Reichstagung in Nürnberg 1934.

Berlin, Vaterlaendischer Verlag C. A. Weller, 1934.

Folio, pp. 412, on gloss paper, illustrated with more than 200 black and white photographs, many of them full or half-page, colour frontispiece; first and last leaves and endpapers very lightly foxed, else fine, in the original blue cloth gilt, with the original dustjacket, preserved in the original cardboard slipcase, title inkstamped to box.

£250

Approximately:
US $336€276

Make an enquiry

Added to your basket:
Reichstagung in Nürnberg 1934.

Checkout now

First edition. A handsome substantially photographic tribute to the 1934 Nazi party rally at Nuremberg, aiming to display the physical and military strength of the new Germany both to the German nation and the rest of the world. The numerous images cover all aspects of the rally, including images of the leaders, the reception of the world press, different factions of the Nazi party including Hitler Youth, the SA and SS, and marchers, as well as the enthusiastic crowd and images of the celebrations.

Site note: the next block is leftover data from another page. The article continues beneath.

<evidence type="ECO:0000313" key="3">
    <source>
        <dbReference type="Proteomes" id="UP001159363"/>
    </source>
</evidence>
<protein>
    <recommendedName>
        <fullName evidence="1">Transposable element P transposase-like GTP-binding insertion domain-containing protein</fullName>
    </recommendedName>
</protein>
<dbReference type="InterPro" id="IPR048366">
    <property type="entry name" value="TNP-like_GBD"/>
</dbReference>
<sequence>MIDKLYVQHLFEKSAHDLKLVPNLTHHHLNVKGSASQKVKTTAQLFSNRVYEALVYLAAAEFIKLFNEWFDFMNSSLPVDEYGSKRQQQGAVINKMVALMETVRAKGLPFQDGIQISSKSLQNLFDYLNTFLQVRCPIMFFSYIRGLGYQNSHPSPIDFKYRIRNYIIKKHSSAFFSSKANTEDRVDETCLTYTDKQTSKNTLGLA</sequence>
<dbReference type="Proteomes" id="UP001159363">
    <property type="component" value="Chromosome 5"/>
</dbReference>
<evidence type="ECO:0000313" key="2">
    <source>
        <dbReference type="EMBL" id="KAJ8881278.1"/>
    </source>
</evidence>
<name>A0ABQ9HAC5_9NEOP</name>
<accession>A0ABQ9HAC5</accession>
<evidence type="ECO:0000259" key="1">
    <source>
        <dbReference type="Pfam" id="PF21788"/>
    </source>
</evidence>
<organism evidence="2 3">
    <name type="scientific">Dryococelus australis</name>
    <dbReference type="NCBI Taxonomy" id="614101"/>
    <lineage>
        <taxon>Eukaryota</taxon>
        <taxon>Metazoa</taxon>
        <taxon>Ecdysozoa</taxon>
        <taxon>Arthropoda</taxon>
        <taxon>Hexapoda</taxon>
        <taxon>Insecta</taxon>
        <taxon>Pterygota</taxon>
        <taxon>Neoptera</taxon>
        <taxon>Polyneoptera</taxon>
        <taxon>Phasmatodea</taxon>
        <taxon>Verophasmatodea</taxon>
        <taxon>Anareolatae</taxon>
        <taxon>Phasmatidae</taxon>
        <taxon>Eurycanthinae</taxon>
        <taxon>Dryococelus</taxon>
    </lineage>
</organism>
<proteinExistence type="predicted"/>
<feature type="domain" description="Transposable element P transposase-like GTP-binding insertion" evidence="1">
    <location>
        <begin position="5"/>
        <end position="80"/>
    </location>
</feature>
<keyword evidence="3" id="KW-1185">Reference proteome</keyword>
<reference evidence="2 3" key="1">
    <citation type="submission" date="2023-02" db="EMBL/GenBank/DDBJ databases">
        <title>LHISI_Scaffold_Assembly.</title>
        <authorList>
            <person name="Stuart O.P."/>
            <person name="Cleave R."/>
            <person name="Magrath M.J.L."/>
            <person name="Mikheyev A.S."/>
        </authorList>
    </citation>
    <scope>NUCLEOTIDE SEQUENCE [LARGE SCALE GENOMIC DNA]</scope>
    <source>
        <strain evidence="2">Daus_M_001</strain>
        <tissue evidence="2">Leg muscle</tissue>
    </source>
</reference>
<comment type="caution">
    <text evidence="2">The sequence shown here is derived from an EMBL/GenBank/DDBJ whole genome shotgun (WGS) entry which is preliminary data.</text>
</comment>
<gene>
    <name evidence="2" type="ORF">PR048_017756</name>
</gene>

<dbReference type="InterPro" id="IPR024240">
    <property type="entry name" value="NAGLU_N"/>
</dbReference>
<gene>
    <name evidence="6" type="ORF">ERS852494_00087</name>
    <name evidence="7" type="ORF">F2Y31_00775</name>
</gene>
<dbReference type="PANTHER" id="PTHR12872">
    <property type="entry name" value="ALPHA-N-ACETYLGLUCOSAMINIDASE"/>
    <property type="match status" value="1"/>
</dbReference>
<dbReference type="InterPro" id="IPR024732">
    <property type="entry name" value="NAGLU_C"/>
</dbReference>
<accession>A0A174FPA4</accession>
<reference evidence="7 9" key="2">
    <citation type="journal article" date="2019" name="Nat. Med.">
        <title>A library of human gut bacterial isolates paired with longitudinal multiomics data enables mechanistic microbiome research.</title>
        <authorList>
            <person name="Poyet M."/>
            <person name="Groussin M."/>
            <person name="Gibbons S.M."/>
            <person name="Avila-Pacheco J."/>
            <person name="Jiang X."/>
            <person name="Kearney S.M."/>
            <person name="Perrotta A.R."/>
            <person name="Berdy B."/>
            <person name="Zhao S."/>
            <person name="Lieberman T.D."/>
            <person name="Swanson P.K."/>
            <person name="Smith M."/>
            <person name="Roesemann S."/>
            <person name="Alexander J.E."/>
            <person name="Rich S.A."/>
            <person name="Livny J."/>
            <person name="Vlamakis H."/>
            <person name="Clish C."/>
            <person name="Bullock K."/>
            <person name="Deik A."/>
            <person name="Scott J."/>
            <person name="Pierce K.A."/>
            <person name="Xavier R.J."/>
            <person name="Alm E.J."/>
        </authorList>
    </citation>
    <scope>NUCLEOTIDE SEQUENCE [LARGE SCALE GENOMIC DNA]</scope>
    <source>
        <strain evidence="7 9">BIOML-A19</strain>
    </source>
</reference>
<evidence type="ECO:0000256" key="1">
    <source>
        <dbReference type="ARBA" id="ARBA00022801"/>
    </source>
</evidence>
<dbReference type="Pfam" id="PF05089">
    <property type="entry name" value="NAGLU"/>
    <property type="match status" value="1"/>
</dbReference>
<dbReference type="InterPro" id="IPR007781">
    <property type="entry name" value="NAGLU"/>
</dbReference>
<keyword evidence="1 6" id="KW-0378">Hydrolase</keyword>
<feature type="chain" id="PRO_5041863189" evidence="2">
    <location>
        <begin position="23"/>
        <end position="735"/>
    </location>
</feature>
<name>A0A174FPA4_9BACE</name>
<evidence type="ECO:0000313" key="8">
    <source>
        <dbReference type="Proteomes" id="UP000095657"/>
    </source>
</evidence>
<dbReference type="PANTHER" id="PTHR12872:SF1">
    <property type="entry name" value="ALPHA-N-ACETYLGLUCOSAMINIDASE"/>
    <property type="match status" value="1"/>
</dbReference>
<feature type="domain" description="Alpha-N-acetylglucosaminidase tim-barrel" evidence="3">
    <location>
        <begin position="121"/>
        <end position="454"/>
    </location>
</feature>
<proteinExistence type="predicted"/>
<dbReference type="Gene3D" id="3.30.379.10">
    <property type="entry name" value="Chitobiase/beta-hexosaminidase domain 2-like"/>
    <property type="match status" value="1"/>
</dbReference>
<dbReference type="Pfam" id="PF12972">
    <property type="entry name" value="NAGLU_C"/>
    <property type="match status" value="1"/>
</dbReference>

Seizing upon Nuremberg’s historical role as centre of command, some images of traditional kingly and imperial garb are included, tacitly showing that Hitler is following in a legacy of legitimate rule.

You may also be interested in...

[FRANCE and ITALY.]

A collection of manuscript and printed material pertaining to French territorial ambitions in Italy.

A collection of memoranda concerning French ambitions in the Italian peninsula during the sixteenth and early seventeenth centuries.

Read more

‘THE MOST SEDITIOUS BOOK THAT EVER WAS WRITTEN’ ROBERT, Southey.

Wat Tyler. A dramatic poem …

First edition of Southey’s republican verse drama, written at Oxford in three days in 1794. The manuscript had been left with Thomas Spence in prison for possible publication, but Spence had misgivings. Many years later ‘a mischievous publisher obtained a copy … and printed it. The publication was enormously successful, and was acutely embarrassing to a poet laureate, although he defended himself forcefully’, arguing ‘that his basic convictions had never changed’ (ODNB).

Read more